Register to reply

Converting baby swing from battery power to DC adaptor.

Share this thread:
mnshahid
#1
Dec14-13, 06:32 AM
P: 7
I have a fisher price baby swing. It has 4 1.5v batteries of size D. I tried to convert it to a 6v DC charger but that didn't work. The charger specification is output=400mA 2.4VA. If someone can help me please to find a right charger as this doesn't work correctly and swing does not swing as swings with the batteries. Swing becomes more noisy and does not swing.
Phys.Org News Partner Engineering news on Phys.org
DIY glove-based tutor indicates muscle-memory potential
Tricorder XPRIZE: 10 teams advance in global competition to develop consumer-focused diagnostic device
Study shows local seismic isolation and damping methods provide optimal protection for essential computing equipment
skeptic2
#2
Dec14-13, 12:01 PM
P: 1,815
It's likely the swing is drawing current for a quarter cycle or less. If so, the momentary current drain may be over 400 mA. If you have a voltmeter, monitor the voltage while it's running and if you see the voltage drop significantly below 6 V, try a larger charger.
mnshahid
#3
Dec14-13, 12:04 PM
P: 7
Hi
Thanks for the reply. I'm quite a lay man in case of electronics and don't have any mentioned tools to check current. Can you please kindly suggest that what likely be the mA of the adaptor should be. I can open swing to see if any chance there has been anything printed by the swing motor ? Or by some other means Igbo can get help to know about the closest mA that this swing needed please!

skeptic2
#4
Dec14-13, 12:25 PM
P: 1,815
Converting baby swing from battery power to DC adaptor.

I can't think of any other options than getting a larger charger. You may find some wall warts that will supply 1 or 1.5 amps. If that doesn't solve the problem I'd look for another problem like maybe your charger isn't working or it's hooked up wrong.
mnshahid
#5
Dec14-13, 01:22 PM
P: 7
I have also tried charger of out 500mA also 600mA but results are not different than the 400mA adaptor. Should I go beyond the 600mA or less than 400mA? If someone can help me please!
dlgoff
#6
Dec14-13, 02:42 PM
Sci Advisor
PF Gold
dlgoff's Avatar
P: 2,726
You probably need a supply that doesn't have all the a.c. ripple. The ripple is probably causing the noise problem.
mnshahid
#7
Dec14-13, 03:00 PM
P: 7
I tried to search fisher swing that works with DC adaptor and their they mentioned the adaptor having 100mA. Should I try one of similar power?
NascentOxygen
#8
Dec14-13, 11:45 PM
HW Helper
Thanks
P: 5,357
Quote Quote by mnshahid View Post
I tried to search fisher swing that works with DC adaptor and their they mentioned the adaptor having 100mA. Should I try one of similar power?
No, a basic 100 mA adapter will perform worse than the ones you have tried.

Or maybe you meant to type 1000 mA there?
mnshahid
#9
Dec15-13, 05:59 AM
P: 7
Click image for larger version

Name:	ImageUploadedByPhysics Forums1387108759.164383.jpg
Views:	11
Size:	134.4 KB
ID:	64810
NascentOxygen
#10
Dec15-13, 07:22 AM
HW Helper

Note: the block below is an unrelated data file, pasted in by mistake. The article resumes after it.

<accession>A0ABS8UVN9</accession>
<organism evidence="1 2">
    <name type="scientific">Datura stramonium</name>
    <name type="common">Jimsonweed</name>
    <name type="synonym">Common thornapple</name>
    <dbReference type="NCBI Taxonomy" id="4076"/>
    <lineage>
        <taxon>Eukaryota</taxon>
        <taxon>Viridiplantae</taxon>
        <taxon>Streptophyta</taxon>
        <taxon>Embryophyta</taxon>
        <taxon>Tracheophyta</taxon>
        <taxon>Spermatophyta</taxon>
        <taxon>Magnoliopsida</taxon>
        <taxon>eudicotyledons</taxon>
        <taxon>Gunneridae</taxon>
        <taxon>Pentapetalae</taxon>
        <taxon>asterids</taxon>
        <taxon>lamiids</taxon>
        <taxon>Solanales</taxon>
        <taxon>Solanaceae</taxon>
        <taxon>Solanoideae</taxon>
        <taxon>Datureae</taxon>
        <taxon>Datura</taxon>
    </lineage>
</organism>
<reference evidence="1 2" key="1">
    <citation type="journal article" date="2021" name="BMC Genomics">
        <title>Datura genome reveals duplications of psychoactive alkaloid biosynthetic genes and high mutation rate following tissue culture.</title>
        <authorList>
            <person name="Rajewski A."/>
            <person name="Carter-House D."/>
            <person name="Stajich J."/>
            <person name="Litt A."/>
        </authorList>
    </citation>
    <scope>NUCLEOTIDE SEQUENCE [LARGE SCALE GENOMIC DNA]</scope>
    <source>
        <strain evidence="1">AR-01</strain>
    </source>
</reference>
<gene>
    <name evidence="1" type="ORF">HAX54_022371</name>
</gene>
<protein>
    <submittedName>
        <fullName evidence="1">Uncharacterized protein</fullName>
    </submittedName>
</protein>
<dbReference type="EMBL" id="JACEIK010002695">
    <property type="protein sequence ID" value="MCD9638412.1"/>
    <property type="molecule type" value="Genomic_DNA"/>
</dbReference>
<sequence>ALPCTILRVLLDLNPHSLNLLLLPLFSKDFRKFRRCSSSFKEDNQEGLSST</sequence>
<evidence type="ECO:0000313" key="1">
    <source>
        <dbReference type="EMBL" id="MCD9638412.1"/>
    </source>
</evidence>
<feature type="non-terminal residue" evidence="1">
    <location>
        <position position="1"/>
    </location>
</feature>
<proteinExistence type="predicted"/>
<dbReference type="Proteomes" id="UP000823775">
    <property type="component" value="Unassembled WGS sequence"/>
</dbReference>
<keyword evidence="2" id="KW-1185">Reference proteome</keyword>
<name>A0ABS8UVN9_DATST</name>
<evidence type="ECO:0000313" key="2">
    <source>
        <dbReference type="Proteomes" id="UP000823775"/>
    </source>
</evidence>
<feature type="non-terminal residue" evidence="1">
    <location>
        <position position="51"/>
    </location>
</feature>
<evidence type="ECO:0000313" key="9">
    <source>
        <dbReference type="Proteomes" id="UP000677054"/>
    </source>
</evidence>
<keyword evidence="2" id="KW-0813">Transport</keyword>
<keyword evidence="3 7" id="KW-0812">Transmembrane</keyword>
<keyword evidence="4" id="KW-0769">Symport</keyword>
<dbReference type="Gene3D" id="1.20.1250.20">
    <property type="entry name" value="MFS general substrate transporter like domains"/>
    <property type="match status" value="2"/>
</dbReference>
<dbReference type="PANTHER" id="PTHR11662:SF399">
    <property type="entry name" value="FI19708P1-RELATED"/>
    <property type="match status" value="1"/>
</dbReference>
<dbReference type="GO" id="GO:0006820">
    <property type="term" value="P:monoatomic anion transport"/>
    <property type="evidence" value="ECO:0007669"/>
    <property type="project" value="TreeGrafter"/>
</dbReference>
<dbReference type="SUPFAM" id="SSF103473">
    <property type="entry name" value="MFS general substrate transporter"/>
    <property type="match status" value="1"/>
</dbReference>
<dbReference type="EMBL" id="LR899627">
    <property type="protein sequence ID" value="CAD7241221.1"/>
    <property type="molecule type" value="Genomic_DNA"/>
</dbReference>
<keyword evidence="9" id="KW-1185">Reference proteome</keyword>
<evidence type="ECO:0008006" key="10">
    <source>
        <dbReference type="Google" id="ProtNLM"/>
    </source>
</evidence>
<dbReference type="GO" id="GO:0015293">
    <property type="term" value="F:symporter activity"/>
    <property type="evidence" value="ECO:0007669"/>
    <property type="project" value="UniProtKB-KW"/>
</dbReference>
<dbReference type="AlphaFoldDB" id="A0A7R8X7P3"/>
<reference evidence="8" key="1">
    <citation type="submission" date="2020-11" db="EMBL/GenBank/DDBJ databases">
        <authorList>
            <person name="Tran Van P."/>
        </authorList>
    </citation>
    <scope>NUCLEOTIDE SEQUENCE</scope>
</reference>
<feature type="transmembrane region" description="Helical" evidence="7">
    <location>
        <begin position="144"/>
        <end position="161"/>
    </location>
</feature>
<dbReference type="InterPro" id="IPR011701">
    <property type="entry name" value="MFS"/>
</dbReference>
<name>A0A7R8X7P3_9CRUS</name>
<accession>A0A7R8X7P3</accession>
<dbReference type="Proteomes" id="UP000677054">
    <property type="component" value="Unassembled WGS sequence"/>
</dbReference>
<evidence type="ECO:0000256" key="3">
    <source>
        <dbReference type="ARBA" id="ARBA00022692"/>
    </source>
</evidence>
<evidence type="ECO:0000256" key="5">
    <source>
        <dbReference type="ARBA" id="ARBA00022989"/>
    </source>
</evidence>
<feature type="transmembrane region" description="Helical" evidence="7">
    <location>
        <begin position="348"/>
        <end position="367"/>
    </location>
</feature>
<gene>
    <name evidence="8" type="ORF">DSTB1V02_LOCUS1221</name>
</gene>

Thanks
P: 5,357
I think your best course is to use 1 or 2 sets of rechargeable cells, NiMH type. Have one set on the charger while the other is in use.
tfr000
#11
Dec15-13, 08:39 AM
tfr000's Avatar
P: 127
The fact that the product operates on D batteries indicates that it draws a lot of current. Trying to run it on the charger won't work - you would need a real high current power supply. The charger is for charging - at low current. BTW, anything labeled "2.4VA" is outputting AC - "VA" is a rough AC equivalent of DC watts.
skeptic2
#12
Dec15-13, 10:01 AM
P: 1,815
Quote Quote by tfr000 View Post
The fact that the product operates on D batteries indicates that it draws a lot of current. Trying to run it on the charger won't work - you would need a real high current power supply. The charger is for charging - at low current.
True

BTW, anything labeled "2.4VA" is outputting AC - "VA" is a rough AC equivalent of DC watts.
Not true. The charger is labelled for its input requirements, not output. The rating is in VA because the input is to a transformer. If what you said was true, how would the charger charge D cells?
mnshahid
#13
Dec15-13, 01:29 PM
P: 7
I never said that charger is charging D cells but an adaptor to replace batteries.
tfr000
#14
Dec15-13, 07:50 PM
tfr000's Avatar
P: 127
Quote Quote by mnshahid View Post
The charger specification is output=400mA 2.4VA.
Looks like it says output to me.

There are a bazillion types of wall warts. Some of them do indeed output AC. And the quote above does not seem to match the image that was posted.
sophiecentaur
#15
Dec16-13, 05:52 AM
Sci Advisor
Thanks
PF Gold
sophiecentaur's Avatar
P: 12,186
Quote Quote by mnshahid View Post
I never said that charger is charging D cells but an adaptor to replace batteries.
So, when you say "charger" you mean "adaptor", then?
Your average D cell will have about 1AHr in it so if your swing will work with batteries for about 1 Hr, it will be taking 1A. (You could resolve the question with a DMM, of course). You can buy a 6V DC 1A power supply for very few GBP, or equivalent, on eBay. It is important that it should be explicitly marked as a DC supply and that it's connected the right way round. Don't be offended by my pickiness - I have made all those mistakes myself in the past and I always run through the checklist when I connect power to things. Problem is that there are so many varieties of PSU around these days.


Register to reply

Related Discussions
Oscillator / Power Amp circuit voltage swing problem Electrical Engineering 15
Change battery input with a power adaptor Electrical Engineering 8
Converting a Lead Acid Battery to Alkaline Materials & Chemical Engineering 2
Power Swing Problem Electrical Engineering 0
Need help converting battery clock to DC Electrical Engineering 8